This post is part of my
2022 Word Project. You can read what that’s about here.
Friday, May 19, 2023
Another weekend is upon us, during which I don’t get pancakes. I’ve been grooving along healthily for a bit over a month now, drinking my disgusting protein shakes and just saying no to buttered biscuits.
Today I yoga’ed, walked two and a half hours on my treadmill, biked 5 miles, and instead of having the delicious sesame chicken I made for dinner, ate the leftover chicken chili instead. Because one is soaked in honey and soy sauce and the other is chicken chili.
But it’s Friday night, I’ve cleaned up everything in the kitchen, and it’s time to chill and write.
And what I want to write about is plants.
Because it was the first thing that caught my interest today after a grueling yoga session during which I lamented the months I failed to do a single worthwhile exercise and so lost my ability to stand on one leg without falling into the wall.
Also because plants can be generally related to food, which always pleases me.
A couple of weeks ago, my friend Jennifer gave me a tiny sprout of a tomato plant that she had planted from a seed from a tomato she had grown in her own garden. It was so sweet, and also held so much promise of deliciousness, that it made me very happy.
My first thought when she handed me the pot was I love it!
My second thought was I’m definitely going to kill it.
Today I wanted to send my brother David a picture of my nascent tomato plant while it’s still alive. We’ve been chatting about food and gardening lately. He sent me a picture of the mint that exploded in the planter on the deck in Mahopac and I felt a little pang of envy.
So much glorious mint!
Sadly, I killed mine.
I mentioned that I recently bought two plants from the Farmer’s Market: one basil and one mint. Then I forgot that I bought two plants from the Farmer’s Market and left them in a corner until the day I was dusting before Jennifer visited and there they were.
The basil that I forgot to water looked great until I actually watered it, at which point it promptly died. And the mint that I forgot to water died, but I watered it anyway and it came back to life like a mint zombie.
The good thing about mint is that it keeps coming back, in sheer defiance of belonging to someone who is such a bad plant parent.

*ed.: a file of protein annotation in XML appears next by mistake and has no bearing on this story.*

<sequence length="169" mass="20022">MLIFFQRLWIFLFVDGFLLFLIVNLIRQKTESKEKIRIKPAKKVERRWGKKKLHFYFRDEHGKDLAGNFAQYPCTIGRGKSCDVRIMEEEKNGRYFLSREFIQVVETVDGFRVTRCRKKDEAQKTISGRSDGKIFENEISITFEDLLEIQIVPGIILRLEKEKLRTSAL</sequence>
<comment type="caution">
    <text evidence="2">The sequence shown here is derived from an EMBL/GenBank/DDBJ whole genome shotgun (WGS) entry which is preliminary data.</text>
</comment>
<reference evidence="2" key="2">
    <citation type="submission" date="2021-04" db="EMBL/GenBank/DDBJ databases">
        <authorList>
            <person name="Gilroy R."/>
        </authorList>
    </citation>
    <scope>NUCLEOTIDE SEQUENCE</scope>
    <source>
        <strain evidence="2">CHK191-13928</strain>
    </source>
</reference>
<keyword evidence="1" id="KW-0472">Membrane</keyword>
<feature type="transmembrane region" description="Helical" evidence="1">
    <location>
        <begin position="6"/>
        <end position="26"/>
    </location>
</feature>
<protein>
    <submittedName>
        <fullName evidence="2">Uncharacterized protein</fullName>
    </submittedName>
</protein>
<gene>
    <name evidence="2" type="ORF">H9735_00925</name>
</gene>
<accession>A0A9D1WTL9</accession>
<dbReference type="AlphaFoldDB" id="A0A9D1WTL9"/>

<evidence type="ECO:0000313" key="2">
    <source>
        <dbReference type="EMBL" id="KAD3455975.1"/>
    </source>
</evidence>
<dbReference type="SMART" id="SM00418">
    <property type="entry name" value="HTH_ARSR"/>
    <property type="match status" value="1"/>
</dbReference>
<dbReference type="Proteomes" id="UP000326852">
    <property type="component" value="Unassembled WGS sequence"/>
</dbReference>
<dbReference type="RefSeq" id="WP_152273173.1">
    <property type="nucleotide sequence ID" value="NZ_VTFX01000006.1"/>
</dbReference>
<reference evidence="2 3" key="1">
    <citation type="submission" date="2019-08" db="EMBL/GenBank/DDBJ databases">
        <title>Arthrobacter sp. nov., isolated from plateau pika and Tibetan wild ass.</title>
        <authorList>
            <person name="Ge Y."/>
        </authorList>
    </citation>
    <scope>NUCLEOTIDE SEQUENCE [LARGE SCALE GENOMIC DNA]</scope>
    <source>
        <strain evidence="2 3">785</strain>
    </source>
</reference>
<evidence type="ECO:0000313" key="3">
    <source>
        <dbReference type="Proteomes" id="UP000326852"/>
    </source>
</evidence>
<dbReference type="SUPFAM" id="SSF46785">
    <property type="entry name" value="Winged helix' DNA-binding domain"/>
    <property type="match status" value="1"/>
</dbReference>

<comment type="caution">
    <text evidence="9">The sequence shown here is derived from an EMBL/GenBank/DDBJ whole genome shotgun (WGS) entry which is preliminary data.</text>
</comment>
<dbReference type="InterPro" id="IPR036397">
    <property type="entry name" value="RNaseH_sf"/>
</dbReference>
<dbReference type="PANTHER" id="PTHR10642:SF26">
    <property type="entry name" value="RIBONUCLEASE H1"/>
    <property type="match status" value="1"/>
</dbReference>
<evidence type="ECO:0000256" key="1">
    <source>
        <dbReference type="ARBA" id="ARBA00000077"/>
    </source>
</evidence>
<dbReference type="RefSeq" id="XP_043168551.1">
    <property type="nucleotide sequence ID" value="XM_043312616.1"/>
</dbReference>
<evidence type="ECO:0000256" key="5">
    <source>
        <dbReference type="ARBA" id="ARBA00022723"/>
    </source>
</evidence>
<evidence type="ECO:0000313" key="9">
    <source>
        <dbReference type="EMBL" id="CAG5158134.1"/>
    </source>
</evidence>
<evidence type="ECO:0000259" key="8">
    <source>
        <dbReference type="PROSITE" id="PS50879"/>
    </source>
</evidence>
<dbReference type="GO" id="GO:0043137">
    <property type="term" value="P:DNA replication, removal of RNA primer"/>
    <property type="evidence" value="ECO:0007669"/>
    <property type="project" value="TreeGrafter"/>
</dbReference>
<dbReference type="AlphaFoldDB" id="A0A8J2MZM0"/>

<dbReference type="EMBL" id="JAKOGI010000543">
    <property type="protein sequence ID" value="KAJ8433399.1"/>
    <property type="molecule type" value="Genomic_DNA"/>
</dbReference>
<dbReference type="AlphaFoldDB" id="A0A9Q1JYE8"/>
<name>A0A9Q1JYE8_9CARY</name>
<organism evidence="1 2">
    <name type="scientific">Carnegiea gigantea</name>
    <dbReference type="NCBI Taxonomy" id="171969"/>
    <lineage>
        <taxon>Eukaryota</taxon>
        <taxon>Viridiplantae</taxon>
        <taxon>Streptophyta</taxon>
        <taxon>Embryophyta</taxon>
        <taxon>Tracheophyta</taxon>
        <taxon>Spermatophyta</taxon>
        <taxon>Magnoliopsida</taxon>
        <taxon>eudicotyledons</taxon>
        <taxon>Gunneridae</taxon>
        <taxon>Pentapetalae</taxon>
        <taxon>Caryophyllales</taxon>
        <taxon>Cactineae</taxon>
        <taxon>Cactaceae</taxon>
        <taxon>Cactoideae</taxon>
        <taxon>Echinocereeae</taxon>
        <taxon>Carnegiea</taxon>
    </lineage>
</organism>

As I snapped a photo of my tomato plant to send to David, I took a peek at the dead basil and the undead mint. And thus my story was born.
My story is this: I kill plants. The end.
I mean, I don’t TRY to, I am just so terribly inept at growing things that I’m merely grateful my murderous streak ends at greenery and isn’t some form of a malevolent Midas touch.
I seem to do best with plants that aren’t simply easy to keep alive, but seemingly refuse to die. Mint refuses to die. This isn’t the first time I’ve killed a mint plant, it’s just the latest. I had a giant pot of it last year that shriveled up into twigs, and then exploded again once I began watering it. Ditto for the mint the year before that… and the year before that.
My longest plant relationship has been with Alice and her numerous clones. Alice played a starring role in a prior post, but she deserves another mention for being so impressive. She came from a cutting from a plant my mother still has, the OG Alice, that she gave to me when I got married. That was 26 years ago.
But Alice and I have an understanding. I’m a bad plant parent, then she gets cranky and sheds leaves everywhere, then I coo and coddle her and cut off a few dying branches to root and she perks back up into proud cascades of leaves.
Over the years I’ve learned that Alice is fairly comfortable with being forgotten for a while, but she most definitely does not like to be moved. And Alice has been moved a lot. She went from our apartment in New Jersey to our condo, to Mahopac, to Brigantine, to Franklin, Tennessee. With each move she wailed and gnashed her teeth a bit, lost half a dozen stems, and required much coddling and cooing and eating of cookies before she settled in and began making new leaves again.
When we put up our bar shelves recently, I moved her from one wall to another. Even this was too much.
She hemorrhaged leaves for about a month until I read her many bedtime stories and reassured her that as much as I like a good bourbon, it would never compare to how much I love her.
This seemed to console her and she is now happily unfurling again.
During these periods of rebellion I have to cut off the leggy vines and root them in water. Currently, I have Alice, Alice Clone, Alice III, Alice IV, and two new Alices in jars. Apparently, being a bad parent also has its rewards.
My second longest plant relationship was with a rubber tree that landed in my kindergarten classroom one year. Somehow, I ended up adopting it over summer vacation and keeping it, though it wasn’t so much a rubber tree as a rubber leaf stuck to the end of a tall trunk.
I practically willed that thing to die, it was so unsightly. But that leaf hung on for quite some time until I swallowed my guilt and tossed it in the dumpster.
Every African Violet, every ivy vine, every Peace Lily I have ever owned has gone to that big green nursery in the sky. I’ve loved them all but that mattered not a whit.
At any rate, I’m hoping I can keep the tomato plant alive long enough to eat it.
If all goes well, I’ll be enjoying a summer tomato salad with fresh zombie mint.
Photo: my growing tomato plant and zombie mint, with a background of Alice relocated to her favorite wall amidst the bottles. She is quite content there.